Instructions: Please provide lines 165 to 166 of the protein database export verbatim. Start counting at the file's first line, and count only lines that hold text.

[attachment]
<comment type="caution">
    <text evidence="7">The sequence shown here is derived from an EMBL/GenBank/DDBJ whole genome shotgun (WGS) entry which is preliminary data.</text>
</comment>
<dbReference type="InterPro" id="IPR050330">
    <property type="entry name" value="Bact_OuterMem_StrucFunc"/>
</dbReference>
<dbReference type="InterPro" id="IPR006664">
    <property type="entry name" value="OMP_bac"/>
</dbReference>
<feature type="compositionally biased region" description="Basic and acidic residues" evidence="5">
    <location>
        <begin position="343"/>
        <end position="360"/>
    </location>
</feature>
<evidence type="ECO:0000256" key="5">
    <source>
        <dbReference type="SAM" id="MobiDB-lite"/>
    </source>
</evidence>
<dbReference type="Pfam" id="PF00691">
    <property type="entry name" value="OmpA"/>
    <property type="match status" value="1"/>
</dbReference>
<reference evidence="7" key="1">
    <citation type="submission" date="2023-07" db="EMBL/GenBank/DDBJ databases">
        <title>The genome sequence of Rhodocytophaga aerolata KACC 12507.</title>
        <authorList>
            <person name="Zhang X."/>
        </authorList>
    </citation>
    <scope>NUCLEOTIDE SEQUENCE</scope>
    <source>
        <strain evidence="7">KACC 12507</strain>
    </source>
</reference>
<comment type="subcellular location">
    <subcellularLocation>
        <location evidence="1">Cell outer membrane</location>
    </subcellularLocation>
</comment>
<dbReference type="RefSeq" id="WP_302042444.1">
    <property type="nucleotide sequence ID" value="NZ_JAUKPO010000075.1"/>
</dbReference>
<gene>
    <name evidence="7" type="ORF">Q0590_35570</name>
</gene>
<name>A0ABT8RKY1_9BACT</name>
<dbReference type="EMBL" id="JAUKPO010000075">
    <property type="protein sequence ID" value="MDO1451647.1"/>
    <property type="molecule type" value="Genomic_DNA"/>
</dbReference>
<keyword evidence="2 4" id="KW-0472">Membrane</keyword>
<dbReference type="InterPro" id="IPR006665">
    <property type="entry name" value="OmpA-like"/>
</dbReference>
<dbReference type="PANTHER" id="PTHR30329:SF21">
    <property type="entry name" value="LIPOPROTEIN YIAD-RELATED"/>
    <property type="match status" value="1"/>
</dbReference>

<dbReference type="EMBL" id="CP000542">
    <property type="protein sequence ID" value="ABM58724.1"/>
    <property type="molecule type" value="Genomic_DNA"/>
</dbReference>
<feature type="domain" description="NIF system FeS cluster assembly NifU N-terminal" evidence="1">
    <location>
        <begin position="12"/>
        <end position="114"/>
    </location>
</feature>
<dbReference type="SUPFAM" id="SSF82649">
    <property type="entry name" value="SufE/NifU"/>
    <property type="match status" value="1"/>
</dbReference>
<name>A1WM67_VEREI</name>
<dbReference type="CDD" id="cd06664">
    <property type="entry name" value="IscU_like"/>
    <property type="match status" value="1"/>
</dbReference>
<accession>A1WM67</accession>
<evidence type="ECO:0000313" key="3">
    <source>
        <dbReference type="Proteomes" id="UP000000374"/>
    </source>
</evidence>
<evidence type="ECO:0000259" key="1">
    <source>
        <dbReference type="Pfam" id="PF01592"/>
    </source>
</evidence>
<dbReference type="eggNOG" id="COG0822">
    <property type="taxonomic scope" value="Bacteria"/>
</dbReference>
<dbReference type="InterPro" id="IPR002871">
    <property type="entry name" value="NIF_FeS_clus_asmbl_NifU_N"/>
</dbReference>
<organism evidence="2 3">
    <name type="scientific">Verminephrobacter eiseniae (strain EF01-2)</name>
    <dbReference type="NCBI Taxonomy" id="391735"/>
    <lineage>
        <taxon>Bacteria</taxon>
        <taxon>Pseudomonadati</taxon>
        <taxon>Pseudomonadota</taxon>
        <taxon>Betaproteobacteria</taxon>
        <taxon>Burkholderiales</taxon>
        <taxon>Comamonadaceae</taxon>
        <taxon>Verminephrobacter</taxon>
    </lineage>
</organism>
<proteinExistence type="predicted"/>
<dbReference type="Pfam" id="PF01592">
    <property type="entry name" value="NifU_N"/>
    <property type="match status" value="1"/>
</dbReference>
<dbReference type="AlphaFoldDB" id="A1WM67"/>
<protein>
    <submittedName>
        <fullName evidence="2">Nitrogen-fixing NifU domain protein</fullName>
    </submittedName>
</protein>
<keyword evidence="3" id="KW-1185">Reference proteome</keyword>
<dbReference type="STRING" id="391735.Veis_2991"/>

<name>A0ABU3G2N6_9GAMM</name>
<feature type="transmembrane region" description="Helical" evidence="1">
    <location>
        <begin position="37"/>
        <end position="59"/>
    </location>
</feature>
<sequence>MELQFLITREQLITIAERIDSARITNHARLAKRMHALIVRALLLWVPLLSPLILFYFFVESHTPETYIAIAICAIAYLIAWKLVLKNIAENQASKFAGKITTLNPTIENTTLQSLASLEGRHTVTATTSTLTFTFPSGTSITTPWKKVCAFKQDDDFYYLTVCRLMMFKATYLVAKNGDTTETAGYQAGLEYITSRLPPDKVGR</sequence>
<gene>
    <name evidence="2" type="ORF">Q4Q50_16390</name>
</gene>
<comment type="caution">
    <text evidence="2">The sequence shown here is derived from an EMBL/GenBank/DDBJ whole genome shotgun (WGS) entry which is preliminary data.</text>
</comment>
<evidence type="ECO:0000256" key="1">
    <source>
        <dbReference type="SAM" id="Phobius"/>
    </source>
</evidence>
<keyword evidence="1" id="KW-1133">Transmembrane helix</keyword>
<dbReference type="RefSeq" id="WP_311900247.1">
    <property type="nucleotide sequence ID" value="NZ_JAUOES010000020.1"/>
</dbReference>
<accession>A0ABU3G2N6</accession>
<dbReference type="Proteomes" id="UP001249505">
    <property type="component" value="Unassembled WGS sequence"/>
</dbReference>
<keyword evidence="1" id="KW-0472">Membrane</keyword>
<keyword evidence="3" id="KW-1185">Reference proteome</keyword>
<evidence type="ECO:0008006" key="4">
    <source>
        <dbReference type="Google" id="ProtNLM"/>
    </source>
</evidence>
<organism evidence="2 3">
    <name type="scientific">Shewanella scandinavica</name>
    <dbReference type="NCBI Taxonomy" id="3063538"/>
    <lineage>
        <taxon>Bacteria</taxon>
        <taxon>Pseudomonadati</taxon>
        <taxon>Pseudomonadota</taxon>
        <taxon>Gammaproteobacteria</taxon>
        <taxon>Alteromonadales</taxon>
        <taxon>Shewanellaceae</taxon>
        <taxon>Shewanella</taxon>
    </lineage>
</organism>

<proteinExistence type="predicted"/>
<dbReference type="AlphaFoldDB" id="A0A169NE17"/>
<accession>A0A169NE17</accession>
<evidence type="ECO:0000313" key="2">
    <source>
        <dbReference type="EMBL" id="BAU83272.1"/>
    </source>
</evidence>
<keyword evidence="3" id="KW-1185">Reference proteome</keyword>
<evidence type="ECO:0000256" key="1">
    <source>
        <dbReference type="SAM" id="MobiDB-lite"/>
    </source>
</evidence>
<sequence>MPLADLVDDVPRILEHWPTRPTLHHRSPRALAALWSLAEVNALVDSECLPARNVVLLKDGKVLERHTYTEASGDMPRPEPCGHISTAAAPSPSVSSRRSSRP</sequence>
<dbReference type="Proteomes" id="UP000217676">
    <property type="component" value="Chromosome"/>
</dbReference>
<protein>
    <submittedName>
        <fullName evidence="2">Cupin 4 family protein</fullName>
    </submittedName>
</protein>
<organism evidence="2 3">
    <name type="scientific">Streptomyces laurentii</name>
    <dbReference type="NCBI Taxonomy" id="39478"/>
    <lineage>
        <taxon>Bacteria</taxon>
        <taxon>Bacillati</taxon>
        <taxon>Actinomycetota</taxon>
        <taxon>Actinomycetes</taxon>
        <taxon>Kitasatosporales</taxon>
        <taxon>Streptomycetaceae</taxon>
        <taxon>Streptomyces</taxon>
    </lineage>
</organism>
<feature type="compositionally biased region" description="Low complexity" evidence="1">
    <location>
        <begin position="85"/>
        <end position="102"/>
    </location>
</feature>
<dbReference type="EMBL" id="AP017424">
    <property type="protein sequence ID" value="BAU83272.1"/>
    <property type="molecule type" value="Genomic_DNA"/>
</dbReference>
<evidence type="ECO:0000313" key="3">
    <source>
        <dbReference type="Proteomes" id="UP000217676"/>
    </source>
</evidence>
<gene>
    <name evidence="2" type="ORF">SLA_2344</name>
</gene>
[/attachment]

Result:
        <taxon>Alteromonadales</taxon>
        <taxon>Shewanellaceae</taxon>